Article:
Hello wonderful people!
Similar to our previous events, a key objective remains to be facilitating interactive connections between attendees and speakers.
Consequently, every session will be streaming LIVE with a dedicated Discord channel supporting live Q&A—because everyone benefits from improved learning through questioning and connecting. Each talk will be followed by live Q&A in SpatialChat, you'll get a real chance to spend quality time with the speakers and follow up on what you learn from their talks.
Our next speaker is Joseph Morag, a professional developer, violinist, and conductor, who found Haskell after a semester of college spent chasing down C memory errors. As a young musician, Joseph dreamed of being the first person to give a concert on the moon. However, after finishing a Bachelor's in physics at Columbia and learning that it's rather hard to hear music in space, he moved to computer science with the hope that it would allow him to better use his technical skills to tackle musical problems. OpenStrings represents the combination of Joseph's passions for music and Haskell and is the result of his Master's thesis at New York University. Currently, Joseph is a partner at Lantern, working on providing unrestricted internet access to all reaches of the globe.
For people who work in Haskell, what Library do you desperately
want someone to write?
Not so much a library, but I'd like there to exist a Haskell version of Python's numpy and associated packages for numerical programming and data science. Right now, we have some isolated pieces like hmatrix and Chart, and many small individual libraries listed on http://www.datahaskell.org/docs/community/current-environment.html, but we are missing the polish and comprehensiveness of the Python
If you had to pick one thing to include in the next Haskell Report, what would it be?
GHC has diverged considerably from the 2010 report. In order for the next report to be compatible with the majority of code on Hackage, all of the extensions under GHC2021 would have to be included.
What would, in your opinion, be a Haskell “killer application”?
Haskell's "killer application" is in writing other languages. It is a phenomenal tool for implementing a compiler or interpreter.
What would be your favourite piece of Haskell-branded clothing?
Something lazy. Maybe pajamas.
What I Wish I’d Known When Learning Haskell?
JUST PICK A LIBRARY AND WRITE SOMETHING. Decision fatigue is a huge time drain, especially in the Haskell ecosystem where for certain problem domains, we have many excellent overlapping options. Instead of trying to decide which is best, I've found that it's always more productive to just pick one and start writing code. The ease of refactoring in Haskell means that initial design choices are much less binding than they can be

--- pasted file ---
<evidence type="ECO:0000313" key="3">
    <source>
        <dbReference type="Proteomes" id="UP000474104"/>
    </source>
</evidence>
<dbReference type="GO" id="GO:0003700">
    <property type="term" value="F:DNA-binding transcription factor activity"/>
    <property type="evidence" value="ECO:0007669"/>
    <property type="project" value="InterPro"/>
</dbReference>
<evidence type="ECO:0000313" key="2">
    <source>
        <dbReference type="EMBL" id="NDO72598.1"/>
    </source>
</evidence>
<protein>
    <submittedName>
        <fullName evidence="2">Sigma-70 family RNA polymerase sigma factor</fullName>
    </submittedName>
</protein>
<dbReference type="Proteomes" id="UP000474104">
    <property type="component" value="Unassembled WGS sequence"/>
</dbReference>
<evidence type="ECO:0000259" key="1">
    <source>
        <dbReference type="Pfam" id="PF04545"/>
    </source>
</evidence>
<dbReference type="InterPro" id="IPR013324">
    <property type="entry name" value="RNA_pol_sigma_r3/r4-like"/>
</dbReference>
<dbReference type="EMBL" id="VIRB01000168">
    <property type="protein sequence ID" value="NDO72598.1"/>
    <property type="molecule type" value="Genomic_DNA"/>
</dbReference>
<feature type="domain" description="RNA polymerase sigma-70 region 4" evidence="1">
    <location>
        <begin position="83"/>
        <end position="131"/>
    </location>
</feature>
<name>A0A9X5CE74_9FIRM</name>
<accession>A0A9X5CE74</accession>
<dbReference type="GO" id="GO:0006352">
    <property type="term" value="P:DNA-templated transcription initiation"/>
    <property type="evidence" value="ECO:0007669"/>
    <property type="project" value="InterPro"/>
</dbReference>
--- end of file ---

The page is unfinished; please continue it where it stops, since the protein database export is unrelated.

when writing in other languages, so swapping out a library halfway
through writing an app is relatively inexpensive.
Once we were over the infamous Haskell learning curve, we began
looking for functional programming, immutability, and types
everywhere! Given that most modern applications are web apps, it is only a matter of time before we make the switch to typed-FP for
front-end development. Would you write the front end in Haskell?
Once GHCJS and/or Asterius are upstreamed into GHC proper as JS and WebAssembly backends, absolutely. Right now, however, the initial time investment to set up tooling for those compilers has kept me from trying them out.
State of Haskell Survey results in 2020 shows that the number of
developers who use Hackage vs. Stackage is almost the same. Which one do you use, why?
I try and have my projects build with both stack and cabal, when
feasible. Though I haven't measured it, around when the cabal v2
commands came out, building with cabal felt snappier to me,whereas there are some workflows where using stack is more convenient.
96% of respondents of the State of Haskell Survey said they code as a hobby, do you? Is that for an open source project?
A lot of my "hobby" code involves writing small toy projects, like a dns server https://github.com/jmorag/sirdns or some game utilities (https://github.com/jmorag/hbomb-repl, https://github.com/laurenarnett/euchre-server>). My large-ish project is OpenStrings, the subject of my upcoming Haskell Love talk. The rest of my free coding time goes to maintaining my emacs configuration and packages.
If you wanted to convince someone to use Haskell, what would you say?
Haskell is a beautiful language with unrivalled abstraction
capabilities. Once you learn to express yourself in it, you'll never be happy writing anything else again.
If you could change one thing about Haskell, what would it be?
My impression is that the reason Haskell isn't more popular can't be attributed to one large problem, but rather a series of small paper cuts. The String type, record issues, and build tool fragmentation all make the barrier to entry higher than it needs to be for an already difficult to learn language. If I could change one thing, I'd go back in time to fix those paper cuts before they became entrenched in all of our base libraries and gave Haskell the stigma of being an impractical language for industry.
Joseph will be talking about Open Strings on the 10th of September at 19.05 CEST, Joy track.